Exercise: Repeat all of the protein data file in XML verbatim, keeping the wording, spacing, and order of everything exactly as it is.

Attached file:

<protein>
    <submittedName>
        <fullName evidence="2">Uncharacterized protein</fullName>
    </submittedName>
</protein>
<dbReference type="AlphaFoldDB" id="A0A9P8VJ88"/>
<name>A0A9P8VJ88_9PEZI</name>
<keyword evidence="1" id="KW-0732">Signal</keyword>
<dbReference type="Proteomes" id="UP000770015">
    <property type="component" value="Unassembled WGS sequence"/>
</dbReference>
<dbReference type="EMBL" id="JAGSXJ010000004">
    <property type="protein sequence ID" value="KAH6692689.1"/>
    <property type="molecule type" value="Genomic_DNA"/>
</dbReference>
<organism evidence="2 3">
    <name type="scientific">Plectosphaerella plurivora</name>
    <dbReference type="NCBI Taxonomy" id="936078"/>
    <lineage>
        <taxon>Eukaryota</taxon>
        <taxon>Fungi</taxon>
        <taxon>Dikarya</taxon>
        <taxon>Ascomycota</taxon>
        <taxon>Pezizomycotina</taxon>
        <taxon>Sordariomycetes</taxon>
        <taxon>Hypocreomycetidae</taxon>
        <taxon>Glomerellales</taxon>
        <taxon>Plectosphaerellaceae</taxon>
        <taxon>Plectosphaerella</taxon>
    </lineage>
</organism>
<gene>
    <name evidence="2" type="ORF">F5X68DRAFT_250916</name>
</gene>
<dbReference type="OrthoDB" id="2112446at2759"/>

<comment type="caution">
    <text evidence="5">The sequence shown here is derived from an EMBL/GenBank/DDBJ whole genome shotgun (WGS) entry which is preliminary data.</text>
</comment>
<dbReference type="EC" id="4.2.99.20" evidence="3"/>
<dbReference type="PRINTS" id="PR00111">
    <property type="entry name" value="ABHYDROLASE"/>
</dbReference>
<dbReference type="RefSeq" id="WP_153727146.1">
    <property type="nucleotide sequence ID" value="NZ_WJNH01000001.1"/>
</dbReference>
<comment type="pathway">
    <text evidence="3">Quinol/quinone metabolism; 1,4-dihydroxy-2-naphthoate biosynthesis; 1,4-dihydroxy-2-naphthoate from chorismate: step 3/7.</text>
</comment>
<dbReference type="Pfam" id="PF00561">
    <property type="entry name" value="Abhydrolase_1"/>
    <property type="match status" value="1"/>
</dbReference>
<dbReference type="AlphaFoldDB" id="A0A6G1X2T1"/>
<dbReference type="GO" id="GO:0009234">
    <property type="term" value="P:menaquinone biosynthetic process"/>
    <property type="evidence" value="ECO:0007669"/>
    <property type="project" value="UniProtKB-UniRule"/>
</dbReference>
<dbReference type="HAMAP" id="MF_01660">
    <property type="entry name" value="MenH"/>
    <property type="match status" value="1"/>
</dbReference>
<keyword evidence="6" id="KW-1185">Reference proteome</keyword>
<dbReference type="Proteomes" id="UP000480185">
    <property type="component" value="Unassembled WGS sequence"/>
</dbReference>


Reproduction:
<protein>
    <submittedName>
        <fullName evidence="2">Uncharacterized protein</fullName>
    </submittedName>
</protein>
<dbReference type="AlphaFoldDB" id="A0A9P8VJ88"/>
<name>A0A9P8VJ88_9PEZI</name>
<keyword evidence="1" id="KW-0732">Signal</keyword>
<dbReference type="Proteomes" id="UP000770015">
    <property type="component" value="Unassembled WGS sequence"/>
</dbReference>
<dbReference type="EMBL" id="JAGSXJ010000004">
    <property type="protein sequence ID" value="KAH6692689.1"/>
    <property type="molecule type" value="Genomic_DNA"/>
</dbReference>
<organism evidence="2 3">
    <name type="scientific">Plectosphaerella plurivora</name>
    <dbReference type="NCBI Taxonomy" id="936078"/>
    <lineage>
        <taxon>Eukaryota</taxon>
        <taxon>Fungi</taxon>
        <taxon>Dikarya</taxon>
        <taxon>Ascomycota</taxon>
        <taxon>Pezizomycotina</taxon>
        <taxon>Sordariomycetes</taxon>
        <taxon>Hypocreomycetidae</taxon>
        <taxon>Glomerellales</taxon>
        <taxon>Plectosphaerellaceae</taxon>
        <taxon>Plectosphaerella</taxon>
    </lineage>
</organism>
<gene>
    <name evidence="2" type="ORF">F5X68DRAFT_250916</name>
</gene>
<dbReference type="OrthoDB" id="2112446at2759"/>

<comment type="caution">
    <text evidence="5">The sequence shown here is derived from an EMBL/GenBank/DDBJ whole genome shotgun (WGS) entry which is preliminary data.</text>
</comment>
<dbReference type="EC" id="4.2.99.20" evidence="3"/>
<dbReference type="PRINTS" id="PR00111">
    <property type="entry name" value="ABHYDROLASE"/>
</dbReference>
<dbReference type="RefSeq" id="WP_153727146.1">
    <property type="nucleotide sequence ID" value="NZ_WJNH01000001.1"/>
</dbReference>
<comment type="pathway">
    <text evidence="3">Quinol/quinone metabolism; 1,4-dihydroxy-2-naphthoate biosynthesis; 1,4-dihydroxy-2-naphthoate from chorismate: step 3/7.</text>
</comment>
<dbReference type="Pfam" id="PF00561">
    <property type="entry name" value="Abhydrolase_1"/>
    <property type="match status" value="1"/>
</dbReference>
<dbReference type="AlphaFoldDB" id="A0A6G1X2T1"/>
<dbReference type="GO" id="GO:0009234">
    <property type="term" value="P:menaquinone biosynthetic process"/>
    <property type="evidence" value="ECO:0007669"/>
    <property type="project" value="UniProtKB-UniRule"/>
</dbReference>
<dbReference type="HAMAP" id="MF_01660">
    <property type="entry name" value="MenH"/>
    <property type="match status" value="1"/>
</dbReference>
<keyword evidence="6" id="KW-1185">Reference proteome</keyword>
<dbReference type="Proteomes" id="UP000480185">
    <property type="component" value="Unassembled WGS sequence"/>
</dbReference>